TOKYO: Tokyo stocks slipped Wednesday morning, with investors worried that data showing Japan’s economy grew slightly more than first thought in January-March could dent new expected stimulus and spending measures.
The world’s third-largest economy expanded 0.5 percent in the first quarter, the government said shortly before markets opened, marginally up from a preliminary 0.4 percent reading.
The figures come a week after Prime Minister Shinzo Abe said he would delay a sales tax hike that threatened to derail the country’s fragile recovery.
The Japanese leader is expected to announce a spending package within several months that could reach 10 trillion yen ($93 billion), according to earlier news reports.
But analysts said the revision could shrink the size of Tokyo’s spending programme, and “somewhat” lower the chances of fresh stimulus from the Bank of Japan, which holds a policy meeting next week.
However, the central bank was still likely to move in the coming months as it struggles to reach a two-percent inflation target.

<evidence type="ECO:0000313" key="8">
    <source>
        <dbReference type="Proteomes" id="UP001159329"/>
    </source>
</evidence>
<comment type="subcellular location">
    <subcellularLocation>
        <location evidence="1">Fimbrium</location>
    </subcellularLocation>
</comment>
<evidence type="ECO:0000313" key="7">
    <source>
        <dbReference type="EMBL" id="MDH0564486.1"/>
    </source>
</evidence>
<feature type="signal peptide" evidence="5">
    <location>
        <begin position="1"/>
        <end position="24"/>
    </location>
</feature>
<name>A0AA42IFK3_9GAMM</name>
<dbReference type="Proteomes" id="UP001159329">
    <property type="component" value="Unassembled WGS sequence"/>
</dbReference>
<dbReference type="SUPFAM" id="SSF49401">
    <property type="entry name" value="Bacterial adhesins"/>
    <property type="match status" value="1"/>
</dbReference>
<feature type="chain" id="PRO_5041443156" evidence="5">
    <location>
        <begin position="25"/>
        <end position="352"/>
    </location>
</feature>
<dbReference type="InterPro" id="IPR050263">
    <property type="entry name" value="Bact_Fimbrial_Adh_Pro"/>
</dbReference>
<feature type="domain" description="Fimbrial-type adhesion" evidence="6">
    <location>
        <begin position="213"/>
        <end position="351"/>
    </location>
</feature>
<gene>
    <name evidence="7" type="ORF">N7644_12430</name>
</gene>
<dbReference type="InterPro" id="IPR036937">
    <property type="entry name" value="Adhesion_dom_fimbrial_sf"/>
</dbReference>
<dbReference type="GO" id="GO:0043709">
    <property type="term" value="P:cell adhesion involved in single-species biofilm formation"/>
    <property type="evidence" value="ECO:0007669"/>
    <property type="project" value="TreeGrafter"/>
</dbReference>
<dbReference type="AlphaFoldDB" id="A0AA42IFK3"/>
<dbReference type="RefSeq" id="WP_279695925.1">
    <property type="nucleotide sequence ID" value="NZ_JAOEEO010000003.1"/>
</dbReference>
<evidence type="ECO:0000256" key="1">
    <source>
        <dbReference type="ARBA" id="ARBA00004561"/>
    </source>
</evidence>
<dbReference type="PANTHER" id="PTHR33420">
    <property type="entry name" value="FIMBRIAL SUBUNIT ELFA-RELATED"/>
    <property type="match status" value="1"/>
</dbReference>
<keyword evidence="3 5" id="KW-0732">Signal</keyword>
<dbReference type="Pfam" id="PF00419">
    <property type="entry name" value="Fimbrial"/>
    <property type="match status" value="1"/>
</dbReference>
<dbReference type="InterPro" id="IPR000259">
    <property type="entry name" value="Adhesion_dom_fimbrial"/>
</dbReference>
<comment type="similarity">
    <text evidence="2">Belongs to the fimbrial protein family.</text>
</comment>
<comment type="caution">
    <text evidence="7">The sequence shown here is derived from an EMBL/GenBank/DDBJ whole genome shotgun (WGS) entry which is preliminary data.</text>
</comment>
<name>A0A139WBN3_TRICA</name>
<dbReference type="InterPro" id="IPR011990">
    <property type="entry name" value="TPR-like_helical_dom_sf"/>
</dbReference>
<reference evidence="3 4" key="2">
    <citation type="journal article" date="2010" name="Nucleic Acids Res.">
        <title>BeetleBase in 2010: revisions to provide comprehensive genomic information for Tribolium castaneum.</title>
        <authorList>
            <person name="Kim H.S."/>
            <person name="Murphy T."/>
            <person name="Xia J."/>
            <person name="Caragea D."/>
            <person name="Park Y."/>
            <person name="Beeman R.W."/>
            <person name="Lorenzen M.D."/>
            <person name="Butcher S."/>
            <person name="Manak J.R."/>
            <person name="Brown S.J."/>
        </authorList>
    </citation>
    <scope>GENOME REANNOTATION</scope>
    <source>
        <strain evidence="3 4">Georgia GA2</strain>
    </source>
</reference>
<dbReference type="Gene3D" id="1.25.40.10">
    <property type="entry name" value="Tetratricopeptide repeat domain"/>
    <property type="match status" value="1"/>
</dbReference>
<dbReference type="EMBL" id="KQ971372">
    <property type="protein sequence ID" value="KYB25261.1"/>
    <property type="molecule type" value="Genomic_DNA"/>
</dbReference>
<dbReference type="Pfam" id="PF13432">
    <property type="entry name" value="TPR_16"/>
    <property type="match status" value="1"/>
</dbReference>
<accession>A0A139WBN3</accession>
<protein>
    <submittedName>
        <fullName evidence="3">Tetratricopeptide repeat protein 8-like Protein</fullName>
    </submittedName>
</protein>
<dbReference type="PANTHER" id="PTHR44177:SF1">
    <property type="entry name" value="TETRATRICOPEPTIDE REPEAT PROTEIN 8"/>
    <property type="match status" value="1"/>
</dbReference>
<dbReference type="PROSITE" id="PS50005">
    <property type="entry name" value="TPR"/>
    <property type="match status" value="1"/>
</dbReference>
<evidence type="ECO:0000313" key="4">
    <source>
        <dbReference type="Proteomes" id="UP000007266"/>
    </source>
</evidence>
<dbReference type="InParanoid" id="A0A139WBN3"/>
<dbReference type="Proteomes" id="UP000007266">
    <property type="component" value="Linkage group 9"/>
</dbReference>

“This figure may have an impact of the second supplementary budget of the government but not so much on the BoJ’s judgement,” said Takashi Shiono, an economist at Credit Suisse.
At lunch, Tokyo’s benchmark Nikkei 225 index was down 0.33 percent, or 55.27 points to sit at 16,620.18, after moving between positive and negative territory during the morning session.
The Topix index of all first-section shares fell 0.41 percent, or 5.47 points, to 1,335.30.
The dollar fell to 106.89 yen from 107.39 yen Tuesday in US trade.
Exporters took a hit as the stronger yen clouded their profit outlook. Toyota was down 0.68 percent at 5,615 yen and Sony fell 0.87 percent to 3,075 yen.
Mitsubishi UFJ rose 0.37 percent to 535.2 yen after reports said the banking giant may quit its role as one of the primary underwriters for government bond sales.
Copyright AFP (Agence France-Presse), 2016
Courtesy : BRecorder